Monday, October 6, 2014

Focus and Leverage Part 379

In my last posting I indicated that I would begin discussing what I believe is a much better accounting methodology than traditional Cost Accounting (CA).  This accounting method is from the body of knowledge known as the Theory of Constraints (TOC) and is referred to as Throughput Accounting (TA) I want to state up front that I am not suggesting that companies abandon Cost Accounting because by law companies have an obligation to report their financial according to Generally Accepted Accounting Procedures (GAAP).  What I am suggesting is that companies should not be making financial decisions according to the "rules and procedures" of GAAP.  Why do I say this?  Because, in my opinion, you will most likely make decisions that will take your company in the wrong direction.

Before I introduce you to TA, I think it is appropriate to discuss some of the basics of TOC.  TOC was developed by a Physicist from Israel named Dr. Eliyahu Goldratt in the 1980's and popularized in his classic book, The Goal.  If you haven't read this book, I strongly recommend it. So just what is TOC and why should we be learning about it?  Eli Schragenheim in his book, Management Dilemmas - The Theory of Constraints Approach to Problem Identification and Solutions tells us that his interpretation of TOC, the following three concepts are key assumptions in understanding the TOC philosophy:
  1. An organization has a goal to achieve
  2. An organization is more than the sum of its parts
  3. The performance of an organization is constrained by very few variables
Every organization has a goal that they wish to achieve or improve.  Without a single objective to shoot for, organizations will just exist and will have no way to judge how they are doing.  Most organizations exist to make money, so this might be their goal and in order to achieve it or improve it, everyone within the organization must work "together" to achieve it.  Together means that all parts of the organization must not be permitted to work in isolation simply because success in isolated departments does not guarantee success of the organization.  Eli's third concept simply means that not all parts of the organization are of equal importance in terms of goal achievement.

One of the major problems I have with traditional Cost Accounting is that all individual parts of the organization must work to optimal performance.  The measurement most used to determine whether this is occurring is the metric manpower efficiency.  This metric teaches managers to maximize their output and if they do so, they will be considered successful.  So what's wrong with that?  Let's look at a few visuals to help understand why.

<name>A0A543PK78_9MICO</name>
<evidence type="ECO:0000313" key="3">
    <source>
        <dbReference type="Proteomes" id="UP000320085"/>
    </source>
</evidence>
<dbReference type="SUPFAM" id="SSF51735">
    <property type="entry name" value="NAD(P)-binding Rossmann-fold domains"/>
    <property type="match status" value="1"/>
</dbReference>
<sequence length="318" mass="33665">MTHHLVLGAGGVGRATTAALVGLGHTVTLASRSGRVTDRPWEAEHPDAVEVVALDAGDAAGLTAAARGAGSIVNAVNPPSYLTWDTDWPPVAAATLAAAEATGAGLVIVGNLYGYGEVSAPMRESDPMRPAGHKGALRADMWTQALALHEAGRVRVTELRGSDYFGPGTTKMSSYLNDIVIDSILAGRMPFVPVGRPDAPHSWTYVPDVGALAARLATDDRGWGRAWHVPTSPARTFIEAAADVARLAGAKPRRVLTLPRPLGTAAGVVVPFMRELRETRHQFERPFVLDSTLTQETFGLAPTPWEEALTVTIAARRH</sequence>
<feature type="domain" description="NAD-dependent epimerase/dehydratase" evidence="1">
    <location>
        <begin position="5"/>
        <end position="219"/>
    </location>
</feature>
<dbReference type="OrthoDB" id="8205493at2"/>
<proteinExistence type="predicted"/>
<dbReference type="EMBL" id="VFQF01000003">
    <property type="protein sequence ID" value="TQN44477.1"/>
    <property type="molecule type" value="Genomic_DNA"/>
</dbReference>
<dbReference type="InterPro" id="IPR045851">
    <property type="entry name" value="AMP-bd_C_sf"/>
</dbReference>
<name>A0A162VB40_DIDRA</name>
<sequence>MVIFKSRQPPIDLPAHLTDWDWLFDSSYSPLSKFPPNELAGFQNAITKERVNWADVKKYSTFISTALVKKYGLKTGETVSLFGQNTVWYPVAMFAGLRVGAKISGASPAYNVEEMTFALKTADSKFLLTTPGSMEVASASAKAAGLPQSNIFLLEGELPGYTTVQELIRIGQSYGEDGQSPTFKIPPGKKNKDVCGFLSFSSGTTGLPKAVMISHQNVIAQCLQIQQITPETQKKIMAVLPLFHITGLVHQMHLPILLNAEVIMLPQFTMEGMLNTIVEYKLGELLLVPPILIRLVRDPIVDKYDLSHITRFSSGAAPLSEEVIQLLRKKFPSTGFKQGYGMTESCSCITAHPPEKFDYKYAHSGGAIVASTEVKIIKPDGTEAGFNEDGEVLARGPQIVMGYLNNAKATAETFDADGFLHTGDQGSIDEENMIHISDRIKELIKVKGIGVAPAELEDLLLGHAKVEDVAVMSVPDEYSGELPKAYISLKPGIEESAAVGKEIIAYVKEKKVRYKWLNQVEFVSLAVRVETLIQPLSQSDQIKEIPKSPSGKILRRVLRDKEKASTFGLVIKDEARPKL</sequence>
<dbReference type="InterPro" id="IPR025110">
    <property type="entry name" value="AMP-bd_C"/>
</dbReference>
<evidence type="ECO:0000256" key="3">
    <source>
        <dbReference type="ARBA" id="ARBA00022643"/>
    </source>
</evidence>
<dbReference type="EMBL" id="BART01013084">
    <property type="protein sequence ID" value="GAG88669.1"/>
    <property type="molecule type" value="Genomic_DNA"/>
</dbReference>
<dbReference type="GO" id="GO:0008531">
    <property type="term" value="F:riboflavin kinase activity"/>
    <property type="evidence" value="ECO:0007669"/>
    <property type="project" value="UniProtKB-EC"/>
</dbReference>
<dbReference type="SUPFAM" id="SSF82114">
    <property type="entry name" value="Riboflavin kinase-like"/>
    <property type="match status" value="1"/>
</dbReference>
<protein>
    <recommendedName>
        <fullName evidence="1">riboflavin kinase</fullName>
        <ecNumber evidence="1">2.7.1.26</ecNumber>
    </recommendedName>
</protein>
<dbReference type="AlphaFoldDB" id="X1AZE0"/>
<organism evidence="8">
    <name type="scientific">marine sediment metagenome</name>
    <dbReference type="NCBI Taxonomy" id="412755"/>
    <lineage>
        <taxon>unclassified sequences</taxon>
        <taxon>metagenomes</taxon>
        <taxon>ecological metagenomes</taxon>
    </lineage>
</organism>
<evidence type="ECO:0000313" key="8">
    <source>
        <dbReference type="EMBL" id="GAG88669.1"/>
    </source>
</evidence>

So here we see a simple four-step process where raw materials enter at Step 1, spend 30 minutes being processed and then passes the semi-finished part on to Step 2 for processing.  After 45 minutes at Step 2 the part is passed on to Step 3 which requires 90 minutes to process before passing it on to Step 4.  Upon completion at Step 4, the part exits this process as finished goods.  So if your company is like many others and uses manpower efficiency as one of your primary performance metrics, every step in this process should be running at its full capacity.  In other words, Step 1 produces parts at a rate of 1 every 30 minutes, Step 2, every 45 minutes, etc.
My question for you is, if you ran all process steps at its maximum capacity, what would be the impact or what would this process look like after 8 hours if every step was forced to run at maximum capacity?
Listed below each step in the above figure, assuming there was no down time, is the expected output running at full capacity after 8 hours.  The individual boxes above each step are the number of semi-finished products at the end of 8 hours.  In other words, the boxes represent the amount of accumulated WIP in this process at the end of 8 hours.  As you can see, even though 16 parts were processed through Step 1, only 5 made it to the end as finished product. 
So what would this process look like if it ran at max capacity after 3 days? the product would look like the following figure.
As you can see, the WIP continues to grow and eventually will overcome the process.  Even though Step 1 processed 48 parts in three days, only 15 parts made it to finished goods.  This is the impact of using efficiency as a performance metric,  And when WIP grows, the ability to ship products on time is reduced dramatically.  This is not an uncommon occurrence in companies being driven by traditional cost accounting.
So what is the answer to this problem?  One thing that should be fairly obvious is that the only way to avoid this excessive WIP condition is to abandon the use of this performance metric.  In other words, the only process step in this process that should be running at or near its capacity is Step 3, the constraint or bottleneck.  In this process, all other steps should be processing parts at the rate of one part very 90 minutes.  The other point is that the only way to improve the throughput of this process is to reduce the time required to process parts in Step 3.  The inevitable conclusion is, the constraint controls the output of the process. 
In my next posting, I will introduce Throughput Accounting which I believe all companies would benefit from.

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